Bullying – prevention is better than cure!

Bullying is a very real, soul-destroying activity that goes on in schools at an alarming rate. Children can be exceptionally nasty and bully other children for many reasons. Some bully because they feel insecure and there is no homebase support. Picking on someone who seems emotionally or physically weaker provides a feeling of being more important, popular, or in control. In other cases, children bully because they simply don’t have a cooking clue that it is in no ways or means acceptable to pick on others because of size, looks, race, or religion.

Bullying unfortunately isn’t a short-term trauma that children can just get over. The after-effects into adulthood can be devastating – intimacy issues, trust issues and even severe depression are very real consequences of bullying. Some children don’t even make that journey to adulthood and are fatal victims of bullying by committing suicide.

What can we as parents and teachers do to prevent bullying and teach children just to be kind?

  • Take bullying seriously. Make sure your children and learners understand that you will not tolerate bullying at home, in the classroom or anywhere else. Establish rules about bullying and stick to your guns. If you punish a child by taking away privileges, be sure it’s meaningful. For example, if your child bullies other kids via email, text messages, or a social networking site, dock phone or computer privileges for a period of time. If your child acts aggressively at home, with siblings or others, put a stop to it. Teach more appropriate (and nonviolent) ways to react, like walking away.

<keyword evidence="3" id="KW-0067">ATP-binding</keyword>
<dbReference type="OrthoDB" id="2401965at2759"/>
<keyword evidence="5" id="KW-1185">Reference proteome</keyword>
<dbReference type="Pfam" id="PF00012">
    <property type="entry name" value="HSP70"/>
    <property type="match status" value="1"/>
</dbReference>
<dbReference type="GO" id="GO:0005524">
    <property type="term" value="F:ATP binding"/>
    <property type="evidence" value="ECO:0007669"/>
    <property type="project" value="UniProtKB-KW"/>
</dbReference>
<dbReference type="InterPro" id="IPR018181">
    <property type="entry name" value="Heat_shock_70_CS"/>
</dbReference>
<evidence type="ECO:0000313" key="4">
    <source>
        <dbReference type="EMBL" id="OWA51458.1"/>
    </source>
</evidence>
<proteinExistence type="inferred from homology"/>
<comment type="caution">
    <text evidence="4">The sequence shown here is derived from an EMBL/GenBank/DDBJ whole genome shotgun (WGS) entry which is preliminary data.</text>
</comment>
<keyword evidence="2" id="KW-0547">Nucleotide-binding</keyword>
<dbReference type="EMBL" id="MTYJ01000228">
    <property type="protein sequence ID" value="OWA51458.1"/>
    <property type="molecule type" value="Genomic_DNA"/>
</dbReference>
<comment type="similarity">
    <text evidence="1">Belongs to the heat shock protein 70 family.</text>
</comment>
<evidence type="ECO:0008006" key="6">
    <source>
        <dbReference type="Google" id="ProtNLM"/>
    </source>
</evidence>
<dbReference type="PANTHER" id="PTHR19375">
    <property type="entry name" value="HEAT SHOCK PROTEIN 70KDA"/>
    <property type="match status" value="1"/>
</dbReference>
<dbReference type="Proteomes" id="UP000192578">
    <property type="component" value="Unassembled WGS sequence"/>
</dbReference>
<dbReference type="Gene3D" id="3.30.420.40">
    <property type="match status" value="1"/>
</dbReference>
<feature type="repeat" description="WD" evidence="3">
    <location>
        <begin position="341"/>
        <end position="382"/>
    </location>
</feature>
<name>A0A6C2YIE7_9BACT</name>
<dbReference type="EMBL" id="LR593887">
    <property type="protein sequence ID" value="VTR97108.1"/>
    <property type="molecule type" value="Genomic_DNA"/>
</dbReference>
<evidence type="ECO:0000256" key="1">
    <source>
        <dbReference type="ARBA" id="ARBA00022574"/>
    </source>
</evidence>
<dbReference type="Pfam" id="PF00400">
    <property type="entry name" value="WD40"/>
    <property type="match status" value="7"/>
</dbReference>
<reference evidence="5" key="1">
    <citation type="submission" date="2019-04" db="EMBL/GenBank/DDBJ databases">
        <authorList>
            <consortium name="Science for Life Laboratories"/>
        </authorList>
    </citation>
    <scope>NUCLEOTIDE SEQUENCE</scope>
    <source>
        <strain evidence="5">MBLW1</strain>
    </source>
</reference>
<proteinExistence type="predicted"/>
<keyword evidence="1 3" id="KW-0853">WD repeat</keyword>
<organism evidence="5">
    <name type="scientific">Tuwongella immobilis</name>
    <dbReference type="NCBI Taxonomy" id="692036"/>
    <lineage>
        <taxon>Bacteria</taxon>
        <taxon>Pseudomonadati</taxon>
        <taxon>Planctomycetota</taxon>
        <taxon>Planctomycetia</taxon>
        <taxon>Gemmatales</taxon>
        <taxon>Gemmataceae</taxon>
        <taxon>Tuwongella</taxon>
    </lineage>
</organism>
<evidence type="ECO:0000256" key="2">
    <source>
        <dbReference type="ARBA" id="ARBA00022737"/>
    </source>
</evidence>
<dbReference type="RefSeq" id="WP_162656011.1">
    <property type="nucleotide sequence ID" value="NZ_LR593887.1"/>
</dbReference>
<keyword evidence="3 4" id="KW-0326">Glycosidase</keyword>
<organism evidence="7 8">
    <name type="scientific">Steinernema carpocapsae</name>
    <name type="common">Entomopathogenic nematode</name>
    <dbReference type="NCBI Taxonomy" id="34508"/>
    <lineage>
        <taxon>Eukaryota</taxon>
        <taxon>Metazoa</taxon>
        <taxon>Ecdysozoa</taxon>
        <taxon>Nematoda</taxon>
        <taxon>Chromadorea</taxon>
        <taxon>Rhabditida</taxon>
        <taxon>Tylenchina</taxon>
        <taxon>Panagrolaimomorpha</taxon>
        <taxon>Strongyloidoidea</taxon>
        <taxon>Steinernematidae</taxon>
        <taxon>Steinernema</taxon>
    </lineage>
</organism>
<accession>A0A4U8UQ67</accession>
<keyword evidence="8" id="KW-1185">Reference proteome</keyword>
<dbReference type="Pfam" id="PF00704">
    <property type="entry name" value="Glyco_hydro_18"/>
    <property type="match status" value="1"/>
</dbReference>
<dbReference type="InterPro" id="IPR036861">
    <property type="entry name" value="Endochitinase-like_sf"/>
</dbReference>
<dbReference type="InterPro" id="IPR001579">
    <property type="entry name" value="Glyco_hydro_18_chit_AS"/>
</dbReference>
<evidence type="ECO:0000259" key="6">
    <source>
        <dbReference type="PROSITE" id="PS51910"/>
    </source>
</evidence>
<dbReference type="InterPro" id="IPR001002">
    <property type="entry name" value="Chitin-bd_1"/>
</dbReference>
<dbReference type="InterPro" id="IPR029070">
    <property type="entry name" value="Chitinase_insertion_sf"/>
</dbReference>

• Others need to be treated with respect and kindness. Children need to be taught that it is wrong to make fun of others, no matter what their race, religions, size or gender. Instill a sense of empathy for those who are different, especially when it comes to special needs learners in schools. Consider getting involved together in a community group where children can interact with others who are different.

  • Have insight into children’s social lives. Look for insight into the factors that may be influencing children’s behaviour in the school environment (or wherever the bullying is occurring). Talk to children’s friends and peers. We all know what kind of pressures children face at school. Talk to them about relationships and that every individual is unique. Get them involved in activities outside of school so that they meet and develop friendships with different groups of children.

  • Encourage good behavior. Positive reinforcement can be more powerful than negative discipline – depending on the situation. Catch children in moment where they are being good — and when they handle situations in ways that are constructive or positive, take notice and praise them for it.

  • Be the example. Think carefully about how you talk around children and how you handle conflict and problems. They are like absolute sponges. If you behave aggressively, the chances are almost 100% certain that they will follow in you footsteps. Life is tough, but try and point out positives in others, rather than negatives. Cope with those feelings and pop those happy pills if you need to!

Charity begins at home – be the change you want to see and help stop bullying!

 

 

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